A team of 13-year-olds from Phillips Middle School is revolutionizing the way Chapel Hill deals with trash.
The eighth-graders, who call themselves the Trash Terminators, work toward decreasing the amount of waste thrown away in schools. They introduced composting bins to their school after the Orange County Municipal Solid Waste Landfill closed July 1.
“We’re going to be shipping our trash 100 miles away, which will be making a lot of greenhouse gases, spending a lot of money and it’s going to be very bad for the environment,” said Rohan Deshpande, a student who started the team last year. “We wanted to divert as much waste as possible.”
Team member Vincent Chen said 80 percent of Phillips’ trash is either recyclable or compostable this year.
The team promoted the cause at the Walk for Education, Festifall and the Chapel Hill Public Library, teammate Quentin Sieiedzki said.
The team is currently participating in the Lexus Eco Challenge, a national competition that challenges teenagers to address an environmental issue within their community.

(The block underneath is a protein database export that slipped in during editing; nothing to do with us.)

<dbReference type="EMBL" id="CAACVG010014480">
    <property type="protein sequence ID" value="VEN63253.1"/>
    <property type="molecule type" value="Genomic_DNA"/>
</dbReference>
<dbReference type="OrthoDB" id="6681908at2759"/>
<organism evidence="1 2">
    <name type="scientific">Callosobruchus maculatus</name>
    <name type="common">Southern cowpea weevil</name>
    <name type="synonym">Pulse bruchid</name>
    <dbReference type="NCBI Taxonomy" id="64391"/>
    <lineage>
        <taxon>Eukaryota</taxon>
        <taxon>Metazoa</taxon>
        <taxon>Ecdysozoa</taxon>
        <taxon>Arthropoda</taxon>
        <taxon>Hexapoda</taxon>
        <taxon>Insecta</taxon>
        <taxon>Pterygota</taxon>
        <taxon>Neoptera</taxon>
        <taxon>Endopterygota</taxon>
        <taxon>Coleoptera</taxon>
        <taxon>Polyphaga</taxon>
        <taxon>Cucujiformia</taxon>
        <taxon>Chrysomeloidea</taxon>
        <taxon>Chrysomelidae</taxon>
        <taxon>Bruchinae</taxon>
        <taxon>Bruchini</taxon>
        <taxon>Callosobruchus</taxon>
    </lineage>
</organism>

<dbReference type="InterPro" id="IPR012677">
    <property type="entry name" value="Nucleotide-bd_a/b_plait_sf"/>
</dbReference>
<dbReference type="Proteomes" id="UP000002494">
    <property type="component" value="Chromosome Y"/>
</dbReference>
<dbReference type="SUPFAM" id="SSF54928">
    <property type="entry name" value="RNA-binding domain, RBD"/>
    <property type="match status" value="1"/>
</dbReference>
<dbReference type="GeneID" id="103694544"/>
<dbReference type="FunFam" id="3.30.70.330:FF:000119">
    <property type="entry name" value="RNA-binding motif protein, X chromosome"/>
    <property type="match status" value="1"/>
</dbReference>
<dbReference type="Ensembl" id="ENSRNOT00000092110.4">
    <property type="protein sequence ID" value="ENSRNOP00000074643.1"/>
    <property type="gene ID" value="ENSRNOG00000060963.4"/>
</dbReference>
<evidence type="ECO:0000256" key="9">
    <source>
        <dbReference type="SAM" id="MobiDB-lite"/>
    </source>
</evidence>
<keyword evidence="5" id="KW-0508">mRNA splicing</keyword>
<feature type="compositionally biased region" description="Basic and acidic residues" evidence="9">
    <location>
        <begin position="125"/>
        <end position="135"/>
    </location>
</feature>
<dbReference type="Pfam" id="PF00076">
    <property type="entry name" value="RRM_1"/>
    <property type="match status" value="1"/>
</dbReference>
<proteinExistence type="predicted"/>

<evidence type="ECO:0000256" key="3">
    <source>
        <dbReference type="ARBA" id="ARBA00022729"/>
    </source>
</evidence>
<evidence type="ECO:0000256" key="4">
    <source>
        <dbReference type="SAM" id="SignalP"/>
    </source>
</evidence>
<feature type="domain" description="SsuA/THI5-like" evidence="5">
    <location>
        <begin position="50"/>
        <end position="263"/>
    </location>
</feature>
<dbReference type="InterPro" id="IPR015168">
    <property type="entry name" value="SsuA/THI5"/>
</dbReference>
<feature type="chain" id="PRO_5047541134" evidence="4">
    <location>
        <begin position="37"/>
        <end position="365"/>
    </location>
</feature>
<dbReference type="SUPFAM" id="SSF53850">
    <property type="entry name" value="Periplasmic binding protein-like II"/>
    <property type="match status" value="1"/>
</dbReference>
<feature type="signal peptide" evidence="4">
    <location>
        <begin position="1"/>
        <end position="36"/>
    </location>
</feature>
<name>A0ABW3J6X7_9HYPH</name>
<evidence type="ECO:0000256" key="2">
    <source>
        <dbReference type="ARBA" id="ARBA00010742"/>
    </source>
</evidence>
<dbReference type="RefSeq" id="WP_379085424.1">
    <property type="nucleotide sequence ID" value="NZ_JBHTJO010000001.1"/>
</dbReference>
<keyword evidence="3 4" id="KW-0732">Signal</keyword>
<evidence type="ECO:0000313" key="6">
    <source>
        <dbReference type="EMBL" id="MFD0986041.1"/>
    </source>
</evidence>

“We’ve been doing that through videos, through PowerPoints, through announcements on the news and writing articles to our school newspaper,” said Chen. “I think it’s really started something.”
Last year, the Trash Terminators won the national Siemens We Can Change the World Challenge.
Deshpande is the only team member who has participated both years in a row.
“Last year was about reducing the amount of liquids in trash and recycling, but this year it’s more about composting,” he said.
The Trash Terminators calculated they will divert 10 tons of waste by going to landfills each year. The team plans to bring their composting initiative to the other middle schools in the district to bring that number up to 40.
After that, they intend to bring the issue to the mayor.
Their website features a survey to gauge community interest in municipal composting.
“I think that composting is something that everybody should be doing,” said team member Arden Reynolds. “It’s something that I do at home.”
Sieiedzki said the project is a no-brainer.
“It even costs less than to just throw stuff away,” he said. “There’s no reason not to compost.”
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